31 Dec Things To Leave in 2016
This has been a bit of a bumpy ride, hasn’t it?
I’ve never been one for New Year’s Resolutions. Even though I’ve worked in fitness marketing for years, and have to convince a bunch of people to join gyms every January (so that those gyms can keep paying me to make things to convince people to join), the ‘resolution’ has always seemed like a sort of hollow idea that we all come up with just because we know people are gonna ask what our resolutions are.
A better way to look at this phenomenon of ‘resolving’ to be better each January, might be creating a list of things we could each stop doing because they’re holding us back in one way or another. Instead of saying that you resolve to go to the gym more (that’s vague and open ended which means you probably won’t really do it, because there’s no real destination in mind), maybe you decide that you’re not going to tweet shitty things about other people. You’re going to leave shitty tweets in 2016.
Or you’re going to leave box wine in 2016, and treat yourself to something a little better.
Or you’re going to leave the word “like” in 2016, and speak like a grownup with a job.
The possibilities are endless, they just require you to be a bit more analytical, introspective, and clever than resolving to “drink less,” or “eat better.”
For my part, I wanna share my list of things I plan to leave in 2016. It’s not a long list, but it is one that I’ve thought a lot about over the last year. I’m also open to suggestions if you’ve seen or heard something that I’ve said/written/done that you think I should take a second look at. Please always feel free to share in the comments. Here we go:
Referring to male body parts using female nomenclature.
This one seems vague at first, but when you pay attention is incredibly pervasive and – I think – something that is keeping us all from getting the kind of satisfaction we’re really after. There are so many words for our body parts; our ability to conversationally rename the penis rivals the eskimo and their many words for snow. So why are we so limited when it comes to the other side? Why do so many guys refer to their butthole as a “pussy?” What possible function could that serve?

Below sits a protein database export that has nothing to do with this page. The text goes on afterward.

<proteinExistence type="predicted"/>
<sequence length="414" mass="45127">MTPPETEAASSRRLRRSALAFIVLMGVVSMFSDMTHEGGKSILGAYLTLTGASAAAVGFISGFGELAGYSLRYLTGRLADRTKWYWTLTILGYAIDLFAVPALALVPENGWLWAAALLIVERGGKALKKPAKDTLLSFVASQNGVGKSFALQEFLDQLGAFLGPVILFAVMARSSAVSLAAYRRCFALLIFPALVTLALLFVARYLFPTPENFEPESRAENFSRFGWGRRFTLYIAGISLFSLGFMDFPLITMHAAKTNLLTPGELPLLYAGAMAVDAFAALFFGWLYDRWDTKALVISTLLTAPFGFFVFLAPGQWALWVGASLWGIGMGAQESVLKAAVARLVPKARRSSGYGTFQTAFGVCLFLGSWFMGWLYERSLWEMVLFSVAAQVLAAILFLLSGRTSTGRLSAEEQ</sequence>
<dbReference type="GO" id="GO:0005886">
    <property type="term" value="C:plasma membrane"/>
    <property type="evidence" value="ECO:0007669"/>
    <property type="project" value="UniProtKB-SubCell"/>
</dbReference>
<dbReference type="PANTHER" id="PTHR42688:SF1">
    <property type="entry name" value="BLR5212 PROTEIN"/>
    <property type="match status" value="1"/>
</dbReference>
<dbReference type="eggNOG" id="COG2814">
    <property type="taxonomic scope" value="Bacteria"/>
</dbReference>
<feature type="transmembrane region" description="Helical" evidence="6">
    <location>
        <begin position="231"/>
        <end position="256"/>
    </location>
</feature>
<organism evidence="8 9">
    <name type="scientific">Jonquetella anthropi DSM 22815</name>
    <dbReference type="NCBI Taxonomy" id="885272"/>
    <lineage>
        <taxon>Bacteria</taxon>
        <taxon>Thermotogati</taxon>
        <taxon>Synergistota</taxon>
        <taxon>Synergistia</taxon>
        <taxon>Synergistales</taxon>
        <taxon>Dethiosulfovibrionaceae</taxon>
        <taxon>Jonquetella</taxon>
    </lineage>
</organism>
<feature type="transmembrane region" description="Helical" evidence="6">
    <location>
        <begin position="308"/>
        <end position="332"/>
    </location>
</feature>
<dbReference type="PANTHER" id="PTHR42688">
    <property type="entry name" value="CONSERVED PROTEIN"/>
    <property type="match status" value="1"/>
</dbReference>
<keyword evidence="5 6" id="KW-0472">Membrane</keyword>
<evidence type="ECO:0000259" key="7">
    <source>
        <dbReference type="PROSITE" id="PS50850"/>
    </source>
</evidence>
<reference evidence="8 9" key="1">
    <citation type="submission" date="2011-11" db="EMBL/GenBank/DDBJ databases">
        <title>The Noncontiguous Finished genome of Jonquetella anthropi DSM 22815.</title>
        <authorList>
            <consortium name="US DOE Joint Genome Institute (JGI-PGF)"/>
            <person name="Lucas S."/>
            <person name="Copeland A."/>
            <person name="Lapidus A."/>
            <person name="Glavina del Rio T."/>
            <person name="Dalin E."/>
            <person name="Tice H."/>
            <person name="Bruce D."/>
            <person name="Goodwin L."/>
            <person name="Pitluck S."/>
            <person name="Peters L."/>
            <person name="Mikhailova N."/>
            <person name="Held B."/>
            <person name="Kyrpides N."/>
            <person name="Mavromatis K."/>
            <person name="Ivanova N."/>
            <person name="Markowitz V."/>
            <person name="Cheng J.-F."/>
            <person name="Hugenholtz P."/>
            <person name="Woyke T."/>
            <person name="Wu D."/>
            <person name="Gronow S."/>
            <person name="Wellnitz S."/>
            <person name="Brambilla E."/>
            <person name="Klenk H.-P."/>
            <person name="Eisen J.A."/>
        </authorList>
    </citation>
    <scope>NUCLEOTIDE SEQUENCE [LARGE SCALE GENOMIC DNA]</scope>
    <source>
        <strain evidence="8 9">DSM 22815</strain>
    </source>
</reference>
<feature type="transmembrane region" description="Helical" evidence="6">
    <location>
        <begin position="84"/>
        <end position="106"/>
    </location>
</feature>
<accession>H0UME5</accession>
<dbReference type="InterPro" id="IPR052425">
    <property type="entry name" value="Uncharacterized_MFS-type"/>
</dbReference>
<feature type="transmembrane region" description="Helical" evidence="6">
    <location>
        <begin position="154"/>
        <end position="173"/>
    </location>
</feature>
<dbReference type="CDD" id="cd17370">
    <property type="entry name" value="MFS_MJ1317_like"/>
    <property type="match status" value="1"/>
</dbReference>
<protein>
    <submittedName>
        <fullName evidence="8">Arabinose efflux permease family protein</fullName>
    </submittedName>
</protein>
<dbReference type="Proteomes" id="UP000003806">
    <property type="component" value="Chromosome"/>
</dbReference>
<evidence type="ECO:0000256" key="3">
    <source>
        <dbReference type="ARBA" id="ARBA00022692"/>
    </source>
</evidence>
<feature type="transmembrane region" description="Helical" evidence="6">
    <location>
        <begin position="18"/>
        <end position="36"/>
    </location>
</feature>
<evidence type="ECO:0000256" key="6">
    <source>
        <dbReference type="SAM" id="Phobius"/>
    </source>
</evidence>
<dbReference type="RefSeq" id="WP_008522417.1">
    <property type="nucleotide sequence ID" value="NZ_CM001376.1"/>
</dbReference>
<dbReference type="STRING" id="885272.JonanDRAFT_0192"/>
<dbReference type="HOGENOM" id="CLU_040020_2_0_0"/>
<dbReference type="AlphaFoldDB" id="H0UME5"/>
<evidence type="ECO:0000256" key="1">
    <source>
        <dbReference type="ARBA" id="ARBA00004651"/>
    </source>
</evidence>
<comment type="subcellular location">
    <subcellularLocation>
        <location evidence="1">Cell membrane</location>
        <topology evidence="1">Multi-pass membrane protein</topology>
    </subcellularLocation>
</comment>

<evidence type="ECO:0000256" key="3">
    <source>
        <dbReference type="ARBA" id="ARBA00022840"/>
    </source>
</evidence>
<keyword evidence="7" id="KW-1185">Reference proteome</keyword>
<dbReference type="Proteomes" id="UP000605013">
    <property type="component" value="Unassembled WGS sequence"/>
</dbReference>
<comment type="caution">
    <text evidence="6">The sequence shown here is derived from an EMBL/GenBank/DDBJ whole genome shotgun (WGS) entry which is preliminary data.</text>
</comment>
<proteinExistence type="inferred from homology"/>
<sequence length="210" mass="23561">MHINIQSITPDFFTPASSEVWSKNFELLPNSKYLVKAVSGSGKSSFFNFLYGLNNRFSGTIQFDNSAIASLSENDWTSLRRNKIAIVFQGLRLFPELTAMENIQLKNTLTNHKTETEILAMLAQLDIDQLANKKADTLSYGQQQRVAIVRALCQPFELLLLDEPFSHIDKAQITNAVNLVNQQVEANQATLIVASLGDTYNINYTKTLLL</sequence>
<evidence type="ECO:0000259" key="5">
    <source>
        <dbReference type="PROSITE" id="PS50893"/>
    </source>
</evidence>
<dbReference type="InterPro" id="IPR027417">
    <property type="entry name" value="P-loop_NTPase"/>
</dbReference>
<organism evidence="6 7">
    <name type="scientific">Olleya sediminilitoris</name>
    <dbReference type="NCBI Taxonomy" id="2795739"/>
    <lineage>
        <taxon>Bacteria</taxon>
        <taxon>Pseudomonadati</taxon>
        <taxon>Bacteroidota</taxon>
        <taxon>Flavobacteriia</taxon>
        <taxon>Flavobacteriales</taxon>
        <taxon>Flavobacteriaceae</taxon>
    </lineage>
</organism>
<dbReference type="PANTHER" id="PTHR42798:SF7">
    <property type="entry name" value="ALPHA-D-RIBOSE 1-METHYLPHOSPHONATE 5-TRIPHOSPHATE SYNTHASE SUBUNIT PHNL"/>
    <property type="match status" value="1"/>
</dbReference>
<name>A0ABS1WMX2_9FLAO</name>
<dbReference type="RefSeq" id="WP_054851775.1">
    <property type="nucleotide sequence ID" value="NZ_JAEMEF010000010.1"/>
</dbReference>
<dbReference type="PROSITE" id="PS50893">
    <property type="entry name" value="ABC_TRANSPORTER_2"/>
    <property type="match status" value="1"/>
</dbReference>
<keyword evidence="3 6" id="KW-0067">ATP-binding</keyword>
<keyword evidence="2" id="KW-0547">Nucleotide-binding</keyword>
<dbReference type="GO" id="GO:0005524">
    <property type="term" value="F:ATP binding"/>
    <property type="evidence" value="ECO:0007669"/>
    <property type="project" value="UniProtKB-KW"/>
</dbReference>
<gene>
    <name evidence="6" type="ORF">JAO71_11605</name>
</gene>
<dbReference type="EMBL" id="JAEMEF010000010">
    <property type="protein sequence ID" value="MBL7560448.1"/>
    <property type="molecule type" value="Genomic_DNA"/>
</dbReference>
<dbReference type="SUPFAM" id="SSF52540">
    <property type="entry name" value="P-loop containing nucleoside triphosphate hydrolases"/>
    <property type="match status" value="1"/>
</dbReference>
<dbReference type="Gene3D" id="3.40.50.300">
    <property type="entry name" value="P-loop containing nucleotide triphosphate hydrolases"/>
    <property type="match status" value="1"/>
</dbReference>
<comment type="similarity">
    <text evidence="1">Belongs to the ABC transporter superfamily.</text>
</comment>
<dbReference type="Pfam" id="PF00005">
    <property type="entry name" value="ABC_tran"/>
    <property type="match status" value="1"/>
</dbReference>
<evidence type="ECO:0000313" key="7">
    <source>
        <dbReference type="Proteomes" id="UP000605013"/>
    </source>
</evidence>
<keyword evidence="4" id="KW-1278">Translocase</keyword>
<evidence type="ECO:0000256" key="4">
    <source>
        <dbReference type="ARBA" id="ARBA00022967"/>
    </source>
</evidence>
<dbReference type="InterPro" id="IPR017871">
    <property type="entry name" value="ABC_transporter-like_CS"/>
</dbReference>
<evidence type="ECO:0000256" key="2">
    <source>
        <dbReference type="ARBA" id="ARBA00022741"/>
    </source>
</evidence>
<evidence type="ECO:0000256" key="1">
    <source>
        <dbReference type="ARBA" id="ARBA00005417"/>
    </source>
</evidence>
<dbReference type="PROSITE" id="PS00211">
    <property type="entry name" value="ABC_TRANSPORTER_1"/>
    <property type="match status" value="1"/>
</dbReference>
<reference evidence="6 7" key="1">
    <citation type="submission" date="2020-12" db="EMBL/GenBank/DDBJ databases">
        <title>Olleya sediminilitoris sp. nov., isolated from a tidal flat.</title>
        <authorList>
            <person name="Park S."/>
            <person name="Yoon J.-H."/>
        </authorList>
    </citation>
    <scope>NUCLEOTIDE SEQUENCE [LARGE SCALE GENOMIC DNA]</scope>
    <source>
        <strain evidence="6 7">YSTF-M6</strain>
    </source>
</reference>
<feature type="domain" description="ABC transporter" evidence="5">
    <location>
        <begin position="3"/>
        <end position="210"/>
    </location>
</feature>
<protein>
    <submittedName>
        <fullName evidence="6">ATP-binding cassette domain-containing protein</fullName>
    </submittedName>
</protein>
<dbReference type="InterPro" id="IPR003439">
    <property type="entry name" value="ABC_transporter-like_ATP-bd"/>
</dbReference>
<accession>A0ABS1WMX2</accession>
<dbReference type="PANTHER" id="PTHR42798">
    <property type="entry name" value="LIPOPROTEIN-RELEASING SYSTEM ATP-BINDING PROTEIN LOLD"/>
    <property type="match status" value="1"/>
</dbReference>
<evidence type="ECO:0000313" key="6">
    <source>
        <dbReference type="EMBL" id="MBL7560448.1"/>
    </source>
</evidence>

My theory? It’s a linguistic reinforcement of binary gender norms. Because if you think about it, the words are NOT interchangeable. You’d never call a woman’s butthole a “pussy.” You’d call her vagina a pussy, and any other use of that word with her would be bizarre and confusing.
Men use words like “pussy” and “cunt” and (the ultimate cringe-worthy choice) “bussy” to describe the anuses of other men because they’re trying to normalize the sexual interaction they’re engaging in (or desirous of) by making it more similar to heterosexual intercourse.
This isn’t an accusatory thought, nor do I think that it’s even close to being a conscious choice that anyone is making. I think we’ve just become acclimated to the idea that heterosex is “normal” and the words and roles that play out in that context can be applied to homosex to make them feel more “normal.”
I’ve never ever referred to my own (or anyone else’s) butthole as a pussy/cunt/bussy/etc, but I’m super guilty of calling pecs “titties.” Partly because I think there’s a visual parallel between what monster pecs and small, high, female breasts look like. And partly because it makes me giggle a little to say it or type it. But it isn’t fair to the male form or to the men who work really hard to build up their strength and muscularity to use a word for a body part that just comes standard on the female body. You work to earn big meaty pecs. One just ends up with (or, I guess, eventually purchase) titties.